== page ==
There is no doubt that the theory proposed for preserving innovation by Mark Lemley and Lawrence Lessig in 2000 is a potent one. They called it the ‘end-to-end principle’, appropriating the term from a 1984 paper by engineers Saltzer, Reed and Clark. The original proposition is:
“The principle, called the end-to-end argument, suggests that functions placed at low levels of a system may be redundant or of little value when compared with the cost of providing them at that low level.”
In a speech at the FCC’s Open Internet Access Committee in 2010, the original end-to-end principle co-author David Clark noted that his paper was not about ‘openness’, and in fact that the word ‘open’ did not even appear in the original paper. Instead the paper was about ‘correctness’ and where it is appropriate to place functionality in the network depending on the benefits to be delivered. As such, it could be interpreted that prioritisation should be applied at the higher level (or core) of the network, and not the ends, when it is warranted.
Lemley and Lessig suggest that the end-to-end principle explains the virtues of internet architecture, its openness, how the ‘ends’ of the network where users and applications reside should be ‘intelligent’, and that the protocols and pipes be as simple and general as possible. Furthermore, they decried the injustice that telephone and cable companies were regulated differently, that telephone companies were required to unbundle but not cable companies. They predicted that unless similar restrictions were placed on cable, prices and innovation would be harmed. They predicted that the end-to-end principle which ‘governed the internet since inception’ would be compromised.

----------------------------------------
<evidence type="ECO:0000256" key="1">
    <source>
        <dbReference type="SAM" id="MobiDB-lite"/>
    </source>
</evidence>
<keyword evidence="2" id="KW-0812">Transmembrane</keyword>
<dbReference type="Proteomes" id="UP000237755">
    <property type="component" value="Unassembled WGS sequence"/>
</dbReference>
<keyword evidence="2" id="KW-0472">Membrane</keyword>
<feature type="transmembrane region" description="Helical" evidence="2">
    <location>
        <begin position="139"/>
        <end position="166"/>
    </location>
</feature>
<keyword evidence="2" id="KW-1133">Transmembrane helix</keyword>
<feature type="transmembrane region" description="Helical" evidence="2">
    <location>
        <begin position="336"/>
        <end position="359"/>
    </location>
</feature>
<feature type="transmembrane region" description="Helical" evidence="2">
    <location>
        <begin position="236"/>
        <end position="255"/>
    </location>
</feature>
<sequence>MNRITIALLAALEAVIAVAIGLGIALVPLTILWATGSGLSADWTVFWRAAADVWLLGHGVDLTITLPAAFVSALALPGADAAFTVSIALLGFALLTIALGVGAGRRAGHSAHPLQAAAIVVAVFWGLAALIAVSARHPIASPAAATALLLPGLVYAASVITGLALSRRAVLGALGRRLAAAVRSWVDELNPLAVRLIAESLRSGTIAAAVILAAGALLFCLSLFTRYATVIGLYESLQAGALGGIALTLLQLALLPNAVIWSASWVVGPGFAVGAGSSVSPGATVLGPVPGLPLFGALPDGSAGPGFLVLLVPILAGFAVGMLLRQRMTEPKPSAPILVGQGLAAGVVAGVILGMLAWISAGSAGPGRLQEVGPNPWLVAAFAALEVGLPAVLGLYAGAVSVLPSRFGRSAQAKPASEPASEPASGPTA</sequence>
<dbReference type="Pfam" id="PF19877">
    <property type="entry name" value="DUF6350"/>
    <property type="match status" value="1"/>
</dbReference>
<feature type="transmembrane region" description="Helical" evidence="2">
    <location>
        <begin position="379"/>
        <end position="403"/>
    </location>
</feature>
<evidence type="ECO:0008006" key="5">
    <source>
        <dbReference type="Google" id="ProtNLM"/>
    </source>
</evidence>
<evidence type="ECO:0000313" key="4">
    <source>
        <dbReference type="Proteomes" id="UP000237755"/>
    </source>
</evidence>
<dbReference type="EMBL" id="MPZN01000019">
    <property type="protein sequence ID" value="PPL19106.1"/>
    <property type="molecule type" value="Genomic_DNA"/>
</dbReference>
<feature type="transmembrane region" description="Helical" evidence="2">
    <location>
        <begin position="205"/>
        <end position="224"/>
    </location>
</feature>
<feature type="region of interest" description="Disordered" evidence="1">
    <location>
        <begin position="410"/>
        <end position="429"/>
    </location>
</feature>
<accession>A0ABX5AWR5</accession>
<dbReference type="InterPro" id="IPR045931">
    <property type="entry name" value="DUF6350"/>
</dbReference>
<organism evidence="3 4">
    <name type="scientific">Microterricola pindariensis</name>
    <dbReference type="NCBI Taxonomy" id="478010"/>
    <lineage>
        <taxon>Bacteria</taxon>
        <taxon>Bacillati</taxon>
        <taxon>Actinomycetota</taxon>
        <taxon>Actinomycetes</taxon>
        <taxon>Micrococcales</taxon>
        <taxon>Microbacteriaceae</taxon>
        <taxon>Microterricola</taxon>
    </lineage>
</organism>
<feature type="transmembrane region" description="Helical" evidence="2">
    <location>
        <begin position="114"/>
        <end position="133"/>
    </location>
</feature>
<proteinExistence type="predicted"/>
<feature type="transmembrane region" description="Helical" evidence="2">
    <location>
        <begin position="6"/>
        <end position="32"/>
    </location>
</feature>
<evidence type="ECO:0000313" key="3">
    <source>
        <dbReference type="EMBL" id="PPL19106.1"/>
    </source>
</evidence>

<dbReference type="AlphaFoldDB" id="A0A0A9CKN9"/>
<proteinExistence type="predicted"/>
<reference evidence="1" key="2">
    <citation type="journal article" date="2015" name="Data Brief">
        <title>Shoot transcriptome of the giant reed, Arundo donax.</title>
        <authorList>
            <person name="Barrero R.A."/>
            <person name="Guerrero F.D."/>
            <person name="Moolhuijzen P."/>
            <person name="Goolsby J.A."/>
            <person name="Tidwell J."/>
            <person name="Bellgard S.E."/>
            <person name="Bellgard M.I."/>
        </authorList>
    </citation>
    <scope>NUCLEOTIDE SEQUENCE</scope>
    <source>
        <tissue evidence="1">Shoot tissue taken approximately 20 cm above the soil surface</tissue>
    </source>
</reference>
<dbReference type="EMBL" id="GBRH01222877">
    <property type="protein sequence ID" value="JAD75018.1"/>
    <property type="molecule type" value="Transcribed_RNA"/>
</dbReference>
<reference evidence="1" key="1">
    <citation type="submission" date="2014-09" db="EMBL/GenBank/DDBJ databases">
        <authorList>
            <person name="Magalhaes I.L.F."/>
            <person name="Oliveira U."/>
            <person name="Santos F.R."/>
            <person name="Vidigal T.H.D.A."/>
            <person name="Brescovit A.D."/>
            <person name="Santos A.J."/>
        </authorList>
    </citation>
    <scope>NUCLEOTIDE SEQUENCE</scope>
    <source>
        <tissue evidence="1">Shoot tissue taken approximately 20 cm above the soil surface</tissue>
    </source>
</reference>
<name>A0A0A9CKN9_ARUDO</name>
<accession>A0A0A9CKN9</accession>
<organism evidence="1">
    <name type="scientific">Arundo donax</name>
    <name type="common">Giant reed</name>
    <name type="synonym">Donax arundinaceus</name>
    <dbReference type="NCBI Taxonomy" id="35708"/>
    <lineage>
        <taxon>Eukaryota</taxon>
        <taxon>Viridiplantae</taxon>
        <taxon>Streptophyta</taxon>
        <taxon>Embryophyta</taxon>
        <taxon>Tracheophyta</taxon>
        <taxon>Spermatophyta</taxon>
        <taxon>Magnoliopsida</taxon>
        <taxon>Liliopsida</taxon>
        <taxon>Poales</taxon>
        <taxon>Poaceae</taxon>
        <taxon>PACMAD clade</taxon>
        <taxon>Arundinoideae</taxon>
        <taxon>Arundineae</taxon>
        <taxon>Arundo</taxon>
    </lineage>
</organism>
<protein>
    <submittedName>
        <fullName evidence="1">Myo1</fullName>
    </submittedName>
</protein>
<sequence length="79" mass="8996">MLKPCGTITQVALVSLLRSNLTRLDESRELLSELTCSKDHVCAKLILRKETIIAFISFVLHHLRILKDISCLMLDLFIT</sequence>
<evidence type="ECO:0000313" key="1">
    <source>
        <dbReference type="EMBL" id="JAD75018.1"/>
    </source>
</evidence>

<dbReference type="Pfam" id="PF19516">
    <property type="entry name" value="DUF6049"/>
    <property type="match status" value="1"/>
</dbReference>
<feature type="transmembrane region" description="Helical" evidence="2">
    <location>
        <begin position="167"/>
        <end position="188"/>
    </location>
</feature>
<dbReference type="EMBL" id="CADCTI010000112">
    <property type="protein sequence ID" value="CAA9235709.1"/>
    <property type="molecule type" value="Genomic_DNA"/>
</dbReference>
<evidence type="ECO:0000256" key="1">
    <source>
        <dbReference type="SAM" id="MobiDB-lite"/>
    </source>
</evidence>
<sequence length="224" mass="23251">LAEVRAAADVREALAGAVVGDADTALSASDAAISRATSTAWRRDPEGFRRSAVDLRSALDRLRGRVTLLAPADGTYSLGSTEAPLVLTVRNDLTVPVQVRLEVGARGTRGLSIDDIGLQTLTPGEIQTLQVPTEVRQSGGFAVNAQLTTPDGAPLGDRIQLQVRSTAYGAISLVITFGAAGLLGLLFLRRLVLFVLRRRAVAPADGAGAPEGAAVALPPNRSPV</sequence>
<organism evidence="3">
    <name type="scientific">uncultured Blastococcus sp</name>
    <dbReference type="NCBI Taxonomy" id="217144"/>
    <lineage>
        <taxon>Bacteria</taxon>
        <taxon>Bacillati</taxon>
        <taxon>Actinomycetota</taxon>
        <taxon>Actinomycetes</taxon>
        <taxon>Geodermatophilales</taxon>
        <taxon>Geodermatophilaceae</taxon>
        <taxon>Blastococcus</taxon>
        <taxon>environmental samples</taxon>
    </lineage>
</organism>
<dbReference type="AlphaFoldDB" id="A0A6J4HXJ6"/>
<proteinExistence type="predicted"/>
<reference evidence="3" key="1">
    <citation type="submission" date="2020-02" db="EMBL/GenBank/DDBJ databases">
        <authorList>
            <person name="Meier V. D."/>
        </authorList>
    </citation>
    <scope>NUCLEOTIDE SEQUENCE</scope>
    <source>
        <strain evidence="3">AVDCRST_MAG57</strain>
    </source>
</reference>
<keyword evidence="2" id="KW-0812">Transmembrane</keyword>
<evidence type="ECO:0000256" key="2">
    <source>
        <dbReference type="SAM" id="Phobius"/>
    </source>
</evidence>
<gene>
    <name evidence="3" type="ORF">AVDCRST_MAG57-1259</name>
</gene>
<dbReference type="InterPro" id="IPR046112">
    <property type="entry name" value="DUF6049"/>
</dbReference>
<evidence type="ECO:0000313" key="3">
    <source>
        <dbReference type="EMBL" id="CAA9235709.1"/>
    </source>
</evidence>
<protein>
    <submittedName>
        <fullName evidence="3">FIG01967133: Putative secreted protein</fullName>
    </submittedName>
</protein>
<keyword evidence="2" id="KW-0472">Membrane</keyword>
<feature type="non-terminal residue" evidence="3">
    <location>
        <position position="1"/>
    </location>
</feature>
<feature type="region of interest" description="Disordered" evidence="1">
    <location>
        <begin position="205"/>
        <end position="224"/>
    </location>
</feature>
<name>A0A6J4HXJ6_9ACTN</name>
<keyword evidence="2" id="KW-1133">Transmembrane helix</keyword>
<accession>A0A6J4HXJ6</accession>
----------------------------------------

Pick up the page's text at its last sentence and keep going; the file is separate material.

It may be difficult to tell whether internet innovation has been compromised because cable was not unbundled in the US. Indeed, a number of application innovations have emerged since the year 2000 including Skype, Facebook, WhatsApp and the online version of Netflix, all without net neutrality rules in place. The difficulty of proving the end-to-end principle as driving internet innovation is that any network by definition is an end-to-end system.
The authors observe that there are other important features of the network’s design beyond the end-to-end principle: “As we have said, no one fully understands the dynamics that have made the innovation of the internet possible.” As such, it may be worth revisiting proposed policies to see whether they have oversimplified Lemley and Lessig’s notion, or at least to allow for a more robust understanding of the internet and innovation than simply the end-to-end principle.
“Apple would not exist if we had the equivalent of network neutrality for computers.”
VIRTUOUS CIRCLE OF INNO VATION